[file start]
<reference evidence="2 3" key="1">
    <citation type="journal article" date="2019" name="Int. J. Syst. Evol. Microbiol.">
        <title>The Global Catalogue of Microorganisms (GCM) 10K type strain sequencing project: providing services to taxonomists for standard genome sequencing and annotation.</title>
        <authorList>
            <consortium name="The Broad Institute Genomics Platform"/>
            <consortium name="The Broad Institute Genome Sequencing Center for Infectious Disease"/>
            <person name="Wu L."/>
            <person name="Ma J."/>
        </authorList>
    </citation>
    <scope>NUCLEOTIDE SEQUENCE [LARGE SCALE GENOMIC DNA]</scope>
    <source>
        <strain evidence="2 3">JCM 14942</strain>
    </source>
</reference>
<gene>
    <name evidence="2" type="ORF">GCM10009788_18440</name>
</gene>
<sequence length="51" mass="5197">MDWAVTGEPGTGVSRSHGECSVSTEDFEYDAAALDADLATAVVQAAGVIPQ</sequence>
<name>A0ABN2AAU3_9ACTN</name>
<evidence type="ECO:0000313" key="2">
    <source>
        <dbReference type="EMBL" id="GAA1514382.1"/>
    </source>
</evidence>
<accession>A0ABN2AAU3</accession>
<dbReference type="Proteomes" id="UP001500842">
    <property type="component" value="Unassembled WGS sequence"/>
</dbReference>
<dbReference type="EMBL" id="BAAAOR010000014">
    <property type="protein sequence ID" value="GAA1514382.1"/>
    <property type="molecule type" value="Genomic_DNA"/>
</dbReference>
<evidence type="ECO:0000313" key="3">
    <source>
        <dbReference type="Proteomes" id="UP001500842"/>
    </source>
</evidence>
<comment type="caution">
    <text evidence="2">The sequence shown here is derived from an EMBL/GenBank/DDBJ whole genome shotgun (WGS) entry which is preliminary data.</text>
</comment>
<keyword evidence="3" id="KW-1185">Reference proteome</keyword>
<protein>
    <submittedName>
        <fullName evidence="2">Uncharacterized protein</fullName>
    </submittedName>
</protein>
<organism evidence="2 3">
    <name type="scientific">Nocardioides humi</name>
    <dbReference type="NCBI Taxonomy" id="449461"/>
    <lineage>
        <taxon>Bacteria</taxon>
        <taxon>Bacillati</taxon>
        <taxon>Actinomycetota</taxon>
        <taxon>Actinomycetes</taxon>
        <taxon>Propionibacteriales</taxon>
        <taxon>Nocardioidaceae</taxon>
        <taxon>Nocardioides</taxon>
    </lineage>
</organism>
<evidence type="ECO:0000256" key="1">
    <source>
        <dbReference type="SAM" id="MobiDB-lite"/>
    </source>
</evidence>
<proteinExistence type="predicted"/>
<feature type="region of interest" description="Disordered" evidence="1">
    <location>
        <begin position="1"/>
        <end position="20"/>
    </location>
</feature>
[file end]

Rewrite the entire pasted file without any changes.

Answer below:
<reference evidence="2 3" key="1">
    <citation type="journal article" date="2019" name="Int. J. Syst. Evol. Microbiol.">
        <title>The Global Catalogue of Microorganisms (GCM) 10K type strain sequencing project: providing services to taxonomists for standard genome sequencing and annotation.</title>
        <authorList>
            <consortium name="The Broad Institute Genomics Platform"/>
            <consortium name="The Broad Institute Genome Sequencing Center for Infectious Disease"/>
            <person name="Wu L."/>
            <person name="Ma J."/>
        </authorList>
    </citation>
    <scope>NUCLEOTIDE SEQUENCE [LARGE SCALE GENOMIC DNA]</scope>
    <source>
        <strain evidence="2 3">JCM 14942</strain>
    </source>
</reference>
<gene>
    <name evidence="2" type="ORF">GCM10009788_18440</name>
</gene>
<sequence length="51" mass="5197">MDWAVTGEPGTGVSRSHGECSVSTEDFEYDAAALDADLATAVVQAAGVIPQ</sequence>
<name>A0ABN2AAU3_9ACTN</name>
<evidence type="ECO:0000313" key="2">
    <source>
        <dbReference type="EMBL" id="GAA1514382.1"/>
    </source>
</evidence>
<accession>A0ABN2AAU3</accession>
<dbReference type="Proteomes" id="UP001500842">
    <property type="component" value="Unassembled WGS sequence"/>
</dbReference>
<dbReference type="EMBL" id="BAAAOR010000014">
    <property type="protein sequence ID" value="GAA1514382.1"/>
    <property type="molecule type" value="Genomic_DNA"/>
</dbReference>
<evidence type="ECO:0000313" key="3">
    <source>
        <dbReference type="Proteomes" id="UP001500842"/>
    </source>
</evidence>
<comment type="caution">
    <text evidence="2">The sequence shown here is derived from an EMBL/GenBank/DDBJ whole genome shotgun (WGS) entry which is preliminary data.</text>
</comment>
<keyword evidence="3" id="KW-1185">Reference proteome</keyword>
<protein>
    <submittedName>
        <fullName evidence="2">Uncharacterized protein</fullName>
    </submittedName>
</protein>
<organism evidence="2 3">
    <name type="scientific">Nocardioides humi</name>
    <dbReference type="NCBI Taxonomy" id="449461"/>
    <lineage>
        <taxon>Bacteria</taxon>
        <taxon>Bacillati</taxon>
        <taxon>Actinomycetota</taxon>
        <taxon>Actinomycetes</taxon>
        <taxon>Propionibacteriales</taxon>
        <taxon>Nocardioidaceae</taxon>
        <taxon>Nocardioides</taxon>
    </lineage>
</organism>
<evidence type="ECO:0000256" key="1">
    <source>
        <dbReference type="SAM" id="MobiDB-lite"/>
    </source>
</evidence>
<proteinExistence type="predicted"/>
<feature type="region of interest" description="Disordered" evidence="1">
    <location>
        <begin position="1"/>
        <end position="20"/>
    </location>
</feature>